Friday, March 2, 2012
Doin’ It With The Lights On!
“We do it with the lights on.” If you’ve been anywhere near the Blackfriars Playhouse, you’ve heard that before. Universal lighting is a critically important component of Shakespeare’s original staging conditions in use at the
, and though it may
not seem like a big deal, sharing the same consistently bright pool of light
with the actors can be disorienting to a Blackfriars Playhouse first-timer.
Modern audiences are used to being passive observers while in the theater –
anonymous, hidden, and inconsequential to the action playing out on the stage.
At the Blackfriars Playhouse, however, universal lighting draws the audience
into the action in ways that can be unexpected, uncomfortable, delightful,
hilarious, awkward, engaging or, most often, many or all of those things at
once. American Shakespeare
In Shakespeare’s day, universal lighting was not a choice but a fact. The primarysource of light was fire, so candles were in place in indoor theatres like the Blackfriars. Outdoor theatres could not be artificially lit at all – the stage was at the mercy of the elements and wind and rain are no friends to candles – and thusly plays were performed exclusively in the afternoon. Playwrights at the time had little notion of a passive audience in the same way we do today, because they were writing for acting companies who could see all of their spectators, and for spectators who could see each other. Authors built this audience-actor relationship directly into the plays in ways both subtle and obvious. Marked “asides,” where an actor speaks directly to the audience, did exist, as well as soliloquies, where a character speaks alone onstage. Since the audience knew the actor could see them, it stands to reason that soliloquies offered a chance for the character to ally with the audience or to make them the object of his speech. Shakespeare chose his moments with particular wisdom and clarity (a personal favorite: Iago’s “how am I then a villain?” from Othello), but he was by no means the only playwright taking advantage of that opportunity – this interaction with the audience is a consistent hallmark of the early modern dramatic period.
Yet the progress of time marches on and universal lighting went the way of the Lords’ Chairs and the gallant stools. In 1638, Nicola Sabbatini wrote a book in which he suggested the idea of dimming the lights by lowering metal cylinders over the candles before the start of the play. The practice took off, and by the time gas and finally electric lighting had taken over the candlelit days of yore, the audience found themselves sitting behind a fourth wall, cut off from the actors by an invisible line of darkness. Playwrights adapted to this, writing new kinds of plays for the new conditions, and today the most common way to signal the start of any sort of performance is to dim the house lights. The audience expects to remain apart, anonymous, and silent.
takes a lot of pride in crossing that invisible line. The actors announce it
before every show: “Yes, ladies and gentlemen, you may notice the lights are
on. They are going to stay on and at this level throughout the entirety of the
performance, so the audience and the actors share the same pool of light. That
way you can see us, we can see you, and you all can see each other. This is one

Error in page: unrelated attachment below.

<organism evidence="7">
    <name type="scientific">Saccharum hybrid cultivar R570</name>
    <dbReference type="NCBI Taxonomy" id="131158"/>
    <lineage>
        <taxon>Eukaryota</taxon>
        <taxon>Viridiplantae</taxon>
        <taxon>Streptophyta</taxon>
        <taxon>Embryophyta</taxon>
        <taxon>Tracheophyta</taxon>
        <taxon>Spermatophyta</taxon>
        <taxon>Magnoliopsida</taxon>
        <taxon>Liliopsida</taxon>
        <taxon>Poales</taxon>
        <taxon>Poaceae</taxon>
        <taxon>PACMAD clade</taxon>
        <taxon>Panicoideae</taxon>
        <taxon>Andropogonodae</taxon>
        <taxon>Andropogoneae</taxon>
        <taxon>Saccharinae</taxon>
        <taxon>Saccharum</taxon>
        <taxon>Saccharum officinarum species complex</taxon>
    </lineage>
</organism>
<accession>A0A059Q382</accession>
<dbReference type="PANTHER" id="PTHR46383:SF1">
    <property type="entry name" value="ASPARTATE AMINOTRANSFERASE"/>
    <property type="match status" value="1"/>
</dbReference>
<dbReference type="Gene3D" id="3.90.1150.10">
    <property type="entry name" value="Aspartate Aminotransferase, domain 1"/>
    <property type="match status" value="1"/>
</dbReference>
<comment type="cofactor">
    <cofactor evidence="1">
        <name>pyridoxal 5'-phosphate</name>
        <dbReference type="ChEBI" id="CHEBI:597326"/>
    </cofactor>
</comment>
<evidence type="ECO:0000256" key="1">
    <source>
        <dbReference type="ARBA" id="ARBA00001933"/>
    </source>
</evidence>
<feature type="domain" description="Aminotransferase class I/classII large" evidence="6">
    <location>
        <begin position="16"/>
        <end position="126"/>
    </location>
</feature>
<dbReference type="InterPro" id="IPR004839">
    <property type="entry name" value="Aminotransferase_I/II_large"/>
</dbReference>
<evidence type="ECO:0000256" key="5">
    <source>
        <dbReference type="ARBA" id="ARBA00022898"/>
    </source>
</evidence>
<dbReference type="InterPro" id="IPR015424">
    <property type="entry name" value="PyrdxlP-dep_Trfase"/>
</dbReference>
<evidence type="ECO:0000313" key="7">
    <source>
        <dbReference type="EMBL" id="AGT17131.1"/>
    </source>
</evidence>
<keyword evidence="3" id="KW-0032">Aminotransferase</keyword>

of Shakespeare’s original staging conditions and it’s how we do every show here
at the American Shakespeare Center ,
which is why we like to say, ‘We do it with the lights on!’” Cue thunderous
applause and a reminder to turn off your phones. American Shakespeare Center
It can seem inconsequential after a while, and seasoned Blackfriars-goers may be immune to it by now, but the efficacy and unusualness of universal lighting is never more apparent than at a student matinee. Currently, Much Ado about Nothing runs Thursday mornings during the Actors' Renaissance Season to a house full of chattering teenagers – who manage to seem simultaneously excited and bored – who have less familiarity with the plot and the language of Shakespeare than some of our more seasoned patrons. Yet without fail they find themselves directly drawn in, usually with raucous laughter, by the actors reaching out to them both physically and linguistically. At one performance, when Miriam Donald Burrows (playing Beatrice) launched into one of her anti-husband tirades (this time focused on how a man with a beard is too much for her but a man without one may as well be a lady) she addressed her speech to a smooth-faced young man on a gallant stool. He laughed and blushed, and his friends up in the balcony hooted and hollered because they knew him, and that made the jokes funnier The girls sitting next to him laughed nervously because they knew they might be next (indeed, Ben Curns’s Benedick sat on a few of them later on). The whole audience tightened and leaned in with the delight of shared experience. They paid closer attention because the actors spoke the words not only to them but about them, and they understood better because of it. Much
shows in its own gulling scenes that
the best way to make somebody listen to you is to talk about them; theater
audiences are no exception. Ado
Freedom in theatrical interpretation is a wonderful thing, and these days we as a society have the technology and the leisure time to explore all kinds of staging options. There’s been an Othello performed on a bed made entirely out of television screens, and a Timon of Athens that strung up a net over the mouth of the Globe and had actors dressed as vultures vaulting through the air over the heads of the audience. Universal lighting is no longer the only choice, but it remains a strong one because it acknowledges the power of the audience to shape a production.